The popular notion that the Cold War ended with the disintegration of the Soviet Union may not be entirely true, going by the simmering conflict that continues to this day between Russia on the one side and the West on the other, represented by the European Union and the United States.
Nothing exemplifies this more than the long turmoil within Georgia and later Ukraine which have been caught in a tug of war between Russia and the West for over a decade. The latest country to get caught in this battle of attrition is Belarus, another former Soviet republic.
In the last few days, Belarus is in ferment over an election that brought back to power incumbent president Alexander Lukashenko who has been re-elected six times since 1994 with a reputation for ruthless authoritarianism. His main opponent is Svetlana Tikhanovsky, the wife of the main opposition leader Sergei Tikhanovsky who was jailed in May for his political activism. Following his detention, Svetlana contested in his place.
Large sections of people, in their thousands, ranging from the middle-class to sections of workers across the country have protested across the country demanding that the re-elected president step down. The protesters allege that the elections were rigged. The West has thrown itself on the side of the protesters while Russian President Vladimir Putin is firmly backing the besieged Lukashenko, a Moscow ally.
The situation is similar to the Rose and Orange revolutions that saw Russia-backed presidents replaced by pro-Western governments in Georgia in 2004 and Ukraine in 2005 after rigged elections were annulled and a re-run ordered.
The West exulted in the victories of the candidates and political parties backed by it. But, Russia, traumatised as it was by the break up of the Soviet Union in 1990-91, saw the events in Georgia and Ukraine as an elaborate plan by the West to snatch the two countries away from its sphere of influence.
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When the Soviet Union was in the process of breaking up, there were sections within Russia that supported it as they were hopeful that it would lead to an open political society, and that the West would help it reach there. However, when the disintegration actually occurred, it was marked by disillusionment as the very same sections realised that the West was not interested in a genuinely democratic refurbished Soviet Union but was only trying to gain political control over it.
The initial euphoria within Russia turned into distrust and since then a great opportunity to turn the ex-Soviet Union into a genuine democracy was lost, with many blaming the West for the fiasco.
A decade after the breakup, Russia under Putin turned aggressive and decided not to politically let go of its former provinces as it impinged on Moscow’s security. In an act of self-preservation and keen to maintain a buffer zone between itself and the West, Russia actively intervened to retain control by backing governments friendly to it.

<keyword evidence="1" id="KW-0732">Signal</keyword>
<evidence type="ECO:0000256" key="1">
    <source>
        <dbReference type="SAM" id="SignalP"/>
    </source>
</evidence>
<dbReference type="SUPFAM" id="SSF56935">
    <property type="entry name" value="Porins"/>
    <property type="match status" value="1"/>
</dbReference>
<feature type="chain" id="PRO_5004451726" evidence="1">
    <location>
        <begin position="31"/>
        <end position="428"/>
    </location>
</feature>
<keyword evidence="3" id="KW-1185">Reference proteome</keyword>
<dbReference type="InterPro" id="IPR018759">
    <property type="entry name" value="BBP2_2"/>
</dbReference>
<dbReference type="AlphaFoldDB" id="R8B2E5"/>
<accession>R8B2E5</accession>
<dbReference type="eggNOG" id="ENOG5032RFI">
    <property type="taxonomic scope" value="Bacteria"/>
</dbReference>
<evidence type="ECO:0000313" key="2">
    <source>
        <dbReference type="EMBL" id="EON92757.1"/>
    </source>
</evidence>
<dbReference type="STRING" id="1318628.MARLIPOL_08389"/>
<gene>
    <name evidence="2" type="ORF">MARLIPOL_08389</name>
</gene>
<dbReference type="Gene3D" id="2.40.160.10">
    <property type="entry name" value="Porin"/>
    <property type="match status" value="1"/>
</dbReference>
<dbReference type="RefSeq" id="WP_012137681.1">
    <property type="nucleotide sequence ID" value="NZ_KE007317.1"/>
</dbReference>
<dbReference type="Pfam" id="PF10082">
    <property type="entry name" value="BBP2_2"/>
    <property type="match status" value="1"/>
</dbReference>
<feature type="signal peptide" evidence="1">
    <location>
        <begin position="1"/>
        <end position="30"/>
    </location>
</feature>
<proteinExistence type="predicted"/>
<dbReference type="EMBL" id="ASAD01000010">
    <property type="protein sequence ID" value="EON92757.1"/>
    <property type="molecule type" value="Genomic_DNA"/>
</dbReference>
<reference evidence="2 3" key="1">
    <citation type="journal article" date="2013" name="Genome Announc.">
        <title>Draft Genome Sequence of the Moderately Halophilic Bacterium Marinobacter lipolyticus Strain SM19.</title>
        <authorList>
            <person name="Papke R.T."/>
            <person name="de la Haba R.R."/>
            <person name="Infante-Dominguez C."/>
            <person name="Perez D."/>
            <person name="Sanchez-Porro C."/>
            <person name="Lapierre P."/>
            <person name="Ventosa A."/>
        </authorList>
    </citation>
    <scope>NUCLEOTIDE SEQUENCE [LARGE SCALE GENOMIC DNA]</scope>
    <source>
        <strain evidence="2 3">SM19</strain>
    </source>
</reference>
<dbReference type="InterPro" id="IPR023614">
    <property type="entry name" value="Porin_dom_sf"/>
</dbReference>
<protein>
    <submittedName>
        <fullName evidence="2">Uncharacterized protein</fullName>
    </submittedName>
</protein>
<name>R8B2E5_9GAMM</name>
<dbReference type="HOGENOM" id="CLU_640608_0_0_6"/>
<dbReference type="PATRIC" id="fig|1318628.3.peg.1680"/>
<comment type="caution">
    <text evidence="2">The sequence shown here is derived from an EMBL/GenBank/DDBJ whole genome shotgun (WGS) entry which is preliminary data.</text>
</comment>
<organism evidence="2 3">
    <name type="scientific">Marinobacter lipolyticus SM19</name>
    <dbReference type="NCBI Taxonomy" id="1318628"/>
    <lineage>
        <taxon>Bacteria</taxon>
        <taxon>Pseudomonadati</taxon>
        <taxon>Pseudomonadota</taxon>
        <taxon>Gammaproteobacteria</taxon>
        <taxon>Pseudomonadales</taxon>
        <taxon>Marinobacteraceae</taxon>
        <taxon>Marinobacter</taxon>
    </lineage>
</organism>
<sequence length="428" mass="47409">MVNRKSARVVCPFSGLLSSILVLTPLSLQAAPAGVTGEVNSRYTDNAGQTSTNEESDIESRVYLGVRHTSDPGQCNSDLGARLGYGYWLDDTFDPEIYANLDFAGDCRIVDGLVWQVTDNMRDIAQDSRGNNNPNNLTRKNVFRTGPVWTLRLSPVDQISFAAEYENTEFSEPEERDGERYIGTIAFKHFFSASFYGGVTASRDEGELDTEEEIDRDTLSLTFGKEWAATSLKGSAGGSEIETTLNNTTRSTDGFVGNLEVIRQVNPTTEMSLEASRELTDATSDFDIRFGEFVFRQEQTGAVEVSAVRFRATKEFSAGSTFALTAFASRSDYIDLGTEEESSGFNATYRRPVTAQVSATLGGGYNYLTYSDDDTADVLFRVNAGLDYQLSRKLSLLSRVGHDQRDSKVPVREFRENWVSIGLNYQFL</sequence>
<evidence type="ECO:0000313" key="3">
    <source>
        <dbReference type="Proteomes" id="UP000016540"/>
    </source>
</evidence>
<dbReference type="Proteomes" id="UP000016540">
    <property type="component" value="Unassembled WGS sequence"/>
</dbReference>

Once a decision was made, it was not difficult to emerge as a force in its former republics as the Russian diaspora was large and enmeshed locally in a variety of ways across administrative, political, and business strata.
The so-called “Rose” revolution in Georgia brought in the pro-West government of Mikhail Saakashvili who immediately initiated widespread reforms. An irritated Moscow used dissension in the rebel provinces of North Ossetia and Abkhazia, and went to war with the country in their support in 2008. Both the provinces today are controlled by Russian-backed forces.
Similarly, in the case of Ukraine, following the Euromaidan protests in 2013-14 demanding that the country integrates into the European Union, Moscow intervened. Russian forces occupied eastern Ukraine followed by the annexation of Crimea. The belligerent response of the Putin government in Ukraine made it clear that any more attempts to go closer to the EU would cut no slack with Moscow.
Belarus, where protests are ongoing against a pro-Moscow president, is the third country that has descended into turmoil in attempts to shift allegiance away from Russia towards the West. The protests have again brought into focus Russia’s proposal for a common united market with Belarus under the umbrella of the newly formed Eurasia Economic Union (EEU) that was discussed in December last year.
The opposition in Belarus fears that if the proposal fructifies it would be the end of Belarus’s sovereignty. But Putin appears prepared to walk the talk and has reportedly said Russian troops would go to the help of President Lukashenka, who won the elections. It is obvious that the signs from Moscow mean that Russia will not stand by and watch its ally there step down.
Another possibility is that in the event of the protests not winding down, Lukashenko may step down and would be replaced by another Moscow-friendly candidate acceptable to sections of the Belarus opposition, even if it means holding another election.
It is clear that Russia will not allow any more of its former republics to go with the West, unchallenged. Earlier, countries like Lithuania were able to join the western military grouping NATO as Russia was still coping with the initial trauma of the Soviet breakup.
But that situation has long passed. Russia made its re-entry into world politics after its political hibernation during the popular uprising in Georgia, followed it up by intervening in the Syrian civil war in support of its ally, President Bashar al-Assad, and then asserted itself in Ukraine when that country attempted to move closer to the West.
Putin’s Russia is now far more alert to its own security and will not allow Belarus or any of its other neighbours to move away from it politically. Belarus is showing itself up as the latest evidence of that assertion.